Observing Gustavo Dudamel conducting in Switzerland evokes a sudden visual connection to the arm movements of mountaineers scaling severely inclined peaks. Both stretch far above their shoulders to grasp the next handhold along what can be a treacherous climb to the summit. Instead of a pic or walking stick, a slender, long baton gives even more reach to the maestro’s right hand. The difference between the two movements is flow.
A climber doesn’t suddenly jerk his hands from grip to grip but surveys the terrain and smoothly moves his digits to the next, hopefully, safe spot. With Dudamel’s jagged-at-times, bounce-off-a-hot-stove beat, music that is short, crisp and loud works exceptionally well, giving listeners and players alike a solid purchase of art.
However, when the sounds required have long lines or chordal legatos (look no further than much of Dvořák’s New World Symphony—especially the glorious “Largo”—for examples), that same jumpiness employed to change calmer chords or weave together other instruments causes the result to slip over the edge into ensemble purgatory.
Even for the highly experienced Viennese players, the lack of forward flow in the liquid-tone sections required uncomfortable guesswork rather than same-mind/same-time precision.
This physical dilemma, astonishingly, induced rare note-baubles in the melodic interchange from both flute and oboe (also in the second movement).
On a couple of occasions, Dudamel eschewed the baton in favour of hands: the improvement of tidiness and sound was palpable. With so much going for him, colleagues and audiences alike will cheer even harder when this significant musical challenge of being clear and simultaneously moving ahead has been overcome.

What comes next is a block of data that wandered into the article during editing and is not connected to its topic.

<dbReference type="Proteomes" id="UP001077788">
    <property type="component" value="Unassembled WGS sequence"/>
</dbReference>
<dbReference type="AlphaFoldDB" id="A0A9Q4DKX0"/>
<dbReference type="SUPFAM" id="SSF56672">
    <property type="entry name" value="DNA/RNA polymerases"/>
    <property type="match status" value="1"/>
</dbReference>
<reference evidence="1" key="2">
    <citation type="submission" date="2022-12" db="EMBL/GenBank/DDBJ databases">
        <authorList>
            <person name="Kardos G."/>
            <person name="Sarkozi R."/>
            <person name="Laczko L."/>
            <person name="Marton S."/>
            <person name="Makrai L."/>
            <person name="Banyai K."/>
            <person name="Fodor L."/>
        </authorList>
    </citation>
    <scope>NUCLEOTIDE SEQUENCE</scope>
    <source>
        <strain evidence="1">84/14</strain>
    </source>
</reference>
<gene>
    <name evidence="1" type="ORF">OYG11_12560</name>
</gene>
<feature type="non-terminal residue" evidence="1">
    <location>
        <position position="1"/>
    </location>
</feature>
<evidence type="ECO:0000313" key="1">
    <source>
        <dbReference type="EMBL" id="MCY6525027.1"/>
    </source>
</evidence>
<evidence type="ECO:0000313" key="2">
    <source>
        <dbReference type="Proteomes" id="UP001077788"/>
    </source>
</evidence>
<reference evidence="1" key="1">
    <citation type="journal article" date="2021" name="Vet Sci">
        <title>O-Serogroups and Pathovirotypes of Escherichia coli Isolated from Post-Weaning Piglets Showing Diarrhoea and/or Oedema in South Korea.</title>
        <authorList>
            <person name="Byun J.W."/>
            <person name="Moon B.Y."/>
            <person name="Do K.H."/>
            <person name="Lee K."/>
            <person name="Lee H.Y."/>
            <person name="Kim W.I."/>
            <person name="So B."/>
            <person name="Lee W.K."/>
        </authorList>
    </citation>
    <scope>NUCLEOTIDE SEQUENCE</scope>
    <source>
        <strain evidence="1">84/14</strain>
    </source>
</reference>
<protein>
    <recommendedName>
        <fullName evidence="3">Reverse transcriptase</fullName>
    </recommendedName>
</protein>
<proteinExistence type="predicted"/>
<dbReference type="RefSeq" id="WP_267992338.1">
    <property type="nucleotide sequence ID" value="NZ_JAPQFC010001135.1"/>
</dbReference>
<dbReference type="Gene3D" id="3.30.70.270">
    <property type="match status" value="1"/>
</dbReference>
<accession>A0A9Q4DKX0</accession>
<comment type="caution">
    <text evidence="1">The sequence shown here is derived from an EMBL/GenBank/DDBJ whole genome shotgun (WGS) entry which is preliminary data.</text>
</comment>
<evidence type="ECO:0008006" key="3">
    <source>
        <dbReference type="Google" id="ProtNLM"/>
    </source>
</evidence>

The program began with a laboured performance of Brahms’ mighty Tragic Overture where, once again, due to the preponderance of jerky pulse, much of the music seemed slower that it was actually going: too vertical by half; most tragic indeed.
The evening’s special feature was cellist Nicolas Altstaedt’s solo appearance as part of the honours for the 2010 recipient of the Credit Suisse Young Artist Award. It’s hard to imagine a better prize than working with the VPO so early in a career. He was also featured at one of the noontime début concerts (cross-reference below).
Just over two weeks ago we heard the same Schumann Concerto with Enrico Dindo and the Royal Concertgebouw Orchestra.
Here, the “Nicht zu schnell” took a very long time to settle. There were two distinct worlds: conductor and soloist. With absolutely wonderful solo lines and passagework in the air, Dudamel seemed somewhat detached and the orchestra followed suit.
The “Langsam” had a marvellous bed of pizzicato established for the famous cello duet. The orchestra’s principal cellist was a model of decorum if a touch too demurring to Altstaedt—on August 31, this section was much more an interplay of equals.
In the early measures of “Sehr lebhaft,” the Concerto finally took life with sparks igniting fire from all of the participants. Still, it wasn’t long before Altstaedt became a tad too exuberant in pushing the boundaries of technical pizzazz over the speeding edge of more show than tell. The accompanied cadenza also wanted one more run-through to gel satisfactorily—indeed the entire work felt underrehearsed and, from Dudamel, undernourished.
These criticisms may seem far off the mark to the delighted crowd, happy to be in the same room as two young men collaborated to demonstrate the current state of their respective arts. JWR